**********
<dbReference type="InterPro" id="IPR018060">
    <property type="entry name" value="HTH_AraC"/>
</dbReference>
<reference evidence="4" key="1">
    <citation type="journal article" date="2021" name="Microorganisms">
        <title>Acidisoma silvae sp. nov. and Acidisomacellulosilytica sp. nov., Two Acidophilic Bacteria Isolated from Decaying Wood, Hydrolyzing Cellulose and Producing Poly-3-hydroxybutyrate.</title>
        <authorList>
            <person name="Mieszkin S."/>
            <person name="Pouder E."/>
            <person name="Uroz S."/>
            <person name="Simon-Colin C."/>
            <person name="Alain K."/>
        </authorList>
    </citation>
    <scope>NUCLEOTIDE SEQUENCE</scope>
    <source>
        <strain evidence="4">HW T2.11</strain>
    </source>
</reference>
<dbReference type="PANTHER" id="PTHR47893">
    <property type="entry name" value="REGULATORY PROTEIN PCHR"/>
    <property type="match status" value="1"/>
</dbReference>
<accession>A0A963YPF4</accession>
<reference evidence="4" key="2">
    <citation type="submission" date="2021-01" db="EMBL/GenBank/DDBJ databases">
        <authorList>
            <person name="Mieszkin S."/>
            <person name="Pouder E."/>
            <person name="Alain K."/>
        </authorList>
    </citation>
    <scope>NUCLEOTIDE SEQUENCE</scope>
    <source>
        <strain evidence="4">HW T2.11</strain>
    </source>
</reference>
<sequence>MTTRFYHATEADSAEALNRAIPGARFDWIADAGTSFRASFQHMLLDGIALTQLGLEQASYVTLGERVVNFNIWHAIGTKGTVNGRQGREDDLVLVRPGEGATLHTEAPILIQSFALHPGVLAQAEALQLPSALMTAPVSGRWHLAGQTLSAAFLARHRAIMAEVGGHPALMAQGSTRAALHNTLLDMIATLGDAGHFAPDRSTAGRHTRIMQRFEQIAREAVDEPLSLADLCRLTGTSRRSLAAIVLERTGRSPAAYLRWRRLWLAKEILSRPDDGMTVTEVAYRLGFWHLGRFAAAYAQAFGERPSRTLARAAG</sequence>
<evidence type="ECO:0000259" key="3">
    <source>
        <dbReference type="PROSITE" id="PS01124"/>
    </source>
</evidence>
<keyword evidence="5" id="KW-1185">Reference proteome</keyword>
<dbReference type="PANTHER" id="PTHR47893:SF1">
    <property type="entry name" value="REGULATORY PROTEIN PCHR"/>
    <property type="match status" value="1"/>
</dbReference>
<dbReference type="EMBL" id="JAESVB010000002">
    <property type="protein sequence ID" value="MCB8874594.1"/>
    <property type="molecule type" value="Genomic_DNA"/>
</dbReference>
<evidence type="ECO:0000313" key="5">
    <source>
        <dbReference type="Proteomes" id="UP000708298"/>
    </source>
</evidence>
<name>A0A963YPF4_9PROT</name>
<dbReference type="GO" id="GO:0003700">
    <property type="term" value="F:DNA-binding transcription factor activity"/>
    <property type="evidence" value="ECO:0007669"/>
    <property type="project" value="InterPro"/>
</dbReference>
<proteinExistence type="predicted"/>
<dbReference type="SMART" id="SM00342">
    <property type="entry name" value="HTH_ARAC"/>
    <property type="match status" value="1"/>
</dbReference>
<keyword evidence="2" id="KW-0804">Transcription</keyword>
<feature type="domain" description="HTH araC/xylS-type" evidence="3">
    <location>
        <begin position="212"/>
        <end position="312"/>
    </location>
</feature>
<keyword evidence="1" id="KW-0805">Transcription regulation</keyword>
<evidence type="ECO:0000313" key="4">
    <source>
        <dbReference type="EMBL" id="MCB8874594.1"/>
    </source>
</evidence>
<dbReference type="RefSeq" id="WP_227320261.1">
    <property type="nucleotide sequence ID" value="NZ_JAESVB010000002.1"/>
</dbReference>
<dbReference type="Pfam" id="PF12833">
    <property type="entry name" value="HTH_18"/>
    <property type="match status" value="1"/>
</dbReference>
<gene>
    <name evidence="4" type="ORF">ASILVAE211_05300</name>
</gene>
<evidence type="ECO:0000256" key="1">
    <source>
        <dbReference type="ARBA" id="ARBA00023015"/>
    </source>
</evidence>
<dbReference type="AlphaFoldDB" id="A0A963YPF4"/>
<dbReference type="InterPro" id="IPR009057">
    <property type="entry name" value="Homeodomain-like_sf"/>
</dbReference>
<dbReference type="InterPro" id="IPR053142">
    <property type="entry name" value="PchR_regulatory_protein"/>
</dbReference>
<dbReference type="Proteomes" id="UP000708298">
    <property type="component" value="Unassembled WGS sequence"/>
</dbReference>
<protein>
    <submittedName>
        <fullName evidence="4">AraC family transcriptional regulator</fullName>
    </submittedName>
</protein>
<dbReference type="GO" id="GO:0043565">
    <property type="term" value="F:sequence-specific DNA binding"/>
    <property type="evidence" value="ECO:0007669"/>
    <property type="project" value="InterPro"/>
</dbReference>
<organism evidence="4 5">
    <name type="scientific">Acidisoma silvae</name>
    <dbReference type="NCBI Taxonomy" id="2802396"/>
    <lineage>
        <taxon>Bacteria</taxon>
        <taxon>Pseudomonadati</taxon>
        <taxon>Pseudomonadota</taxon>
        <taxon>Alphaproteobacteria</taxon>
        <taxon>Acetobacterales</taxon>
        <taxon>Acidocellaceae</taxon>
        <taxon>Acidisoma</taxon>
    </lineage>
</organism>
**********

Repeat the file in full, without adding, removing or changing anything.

<dbReference type="InterPro" id="IPR018060">
    <property type="entry name" value="HTH_AraC"/>
</dbReference>
<reference evidence="4" key="1">
    <citation type="journal article" date="2021" name="Microorganisms">
        <title>Acidisoma silvae sp. nov. and Acidisomacellulosilytica sp. nov., Two Acidophilic Bacteria Isolated from Decaying Wood, Hydrolyzing Cellulose and Producing Poly-3-hydroxybutyrate.</title>
        <authorList>
            <person name="Mieszkin S."/>
            <person name="Pouder E."/>
            <person name="Uroz S."/>
            <person name="Simon-Colin C."/>
            <person name="Alain K."/>
        </authorList>
    </citation>
    <scope>NUCLEOTIDE SEQUENCE</scope>
    <source>
        <strain evidence="4">HW T2.11</strain>
    </source>
</reference>
<dbReference type="PANTHER" id="PTHR47893">
    <property type="entry name" value="REGULATORY PROTEIN PCHR"/>
    <property type="match status" value="1"/>
</dbReference>
<accession>A0A963YPF4</accession>
<reference evidence="4" key="2">
    <citation type="submission" date="2021-01" db="EMBL/GenBank/DDBJ databases">
        <authorList>
            <person name="Mieszkin S."/>
            <person name="Pouder E."/>
            <person name="Alain K."/>
        </authorList>
    </citation>
    <scope>NUCLEOTIDE SEQUENCE</scope>
    <source>
        <strain evidence="4">HW T2.11</strain>
    </source>
</reference>
<sequence>MTTRFYHATEADSAEALNRAIPGARFDWIADAGTSFRASFQHMLLDGIALTQLGLEQASYVTLGERVVNFNIWHAIGTKGTVNGRQGREDDLVLVRPGEGATLHTEAPILIQSFALHPGVLAQAEALQLPSALMTAPVSGRWHLAGQTLSAAFLARHRAIMAEVGGHPALMAQGSTRAALHNTLLDMIATLGDAGHFAPDRSTAGRHTRIMQRFEQIAREAVDEPLSLADLCRLTGTSRRSLAAIVLERTGRSPAAYLRWRRLWLAKEILSRPDDGMTVTEVAYRLGFWHLGRFAAAYAQAFGERPSRTLARAAG</sequence>
<evidence type="ECO:0000259" key="3">
    <source>
        <dbReference type="PROSITE" id="PS01124"/>
    </source>
</evidence>
<keyword evidence="5" id="KW-1185">Reference proteome</keyword>
<dbReference type="PANTHER" id="PTHR47893:SF1">
    <property type="entry name" value="REGULATORY PROTEIN PCHR"/>
    <property type="match status" value="1"/>
</dbReference>
<dbReference type="EMBL" id="JAESVB010000002">
    <property type="protein sequence ID" value="MCB8874594.1"/>
    <property type="molecule type" value="Genomic_DNA"/>
</dbReference>
<evidence type="ECO:0000313" key="5">
    <source>
        <dbReference type="Proteomes" id="UP000708298"/>
    </source>
</evidence>
<name>A0A963YPF4_9PROT</name>
<dbReference type="GO" id="GO:0003700">
    <property type="term" value="F:DNA-binding transcription factor activity"/>
    <property type="evidence" value="ECO:0007669"/>
    <property type="project" value="InterPro"/>
</dbReference>
<proteinExistence type="predicted"/>
<dbReference type="SMART" id="SM00342">
    <property type="entry name" value="HTH_ARAC"/>
    <property type="match status" value="1"/>
</dbReference>
<keyword evidence="2" id="KW-0804">Transcription</keyword>
<feature type="domain" description="HTH araC/xylS-type" evidence="3">
    <location>
        <begin position="212"/>
        <end position="312"/>
    </location>
</feature>
<keyword evidence="1" id="KW-0805">Transcription regulation</keyword>
<evidence type="ECO:0000313" key="4">
    <source>
        <dbReference type="EMBL" id="MCB8874594.1"/>
    </source>
</evidence>
<dbReference type="RefSeq" id="WP_227320261.1">
    <property type="nucleotide sequence ID" value="NZ_JAESVB010000002.1"/>
</dbReference>
<dbReference type="Pfam" id="PF12833">
    <property type="entry name" value="HTH_18"/>
    <property type="match status" value="1"/>
</dbReference>
<gene>
    <name evidence="4" type="ORF">ASILVAE211_05300</name>
</gene>
<evidence type="ECO:0000256" key="1">
    <source>
        <dbReference type="ARBA" id="ARBA00023015"/>
    </source>
</evidence>
<dbReference type="AlphaFoldDB" id="A0A963YPF4"/>
<dbReference type="InterPro" id="IPR009057">
    <property type="entry name" value="Homeodomain-like_sf"/>
</dbReference>
<dbReference type="InterPro" id="IPR053142">
    <property type="entry name" value="PchR_regulatory_protein"/>
</dbReference>
<dbReference type="Proteomes" id="UP000708298">
    <property type="component" value="Unassembled WGS sequence"/>
</dbReference>
<protein>
    <submittedName>
        <fullName evidence="4">AraC family transcriptional regulator</fullName>
    </submittedName>
</protein>
<dbReference type="GO" id="GO:0043565">
    <property type="term" value="F:sequence-specific DNA binding"/>
    <property type="evidence" value="ECO:0007669"/>
    <property type="project" value="InterPro"/>
</dbReference>
<organism evidence="4 5">
    <name type="scientific">Acidisoma silvae</name>
    <dbReference type="NCBI Taxonomy" id="2802396"/>
    <lineage>
        <taxon>Bacteria</taxon>
        <taxon>Pseudomonadati</taxon>
        <taxon>Pseudomonadota</taxon>
        <taxon>Alphaproteobacteria</taxon>
        <taxon>Acetobacterales</taxon>
        <taxon>Acidocellaceae</taxon>
        <taxon>Acidisoma</taxon>
    </lineage>
</organism>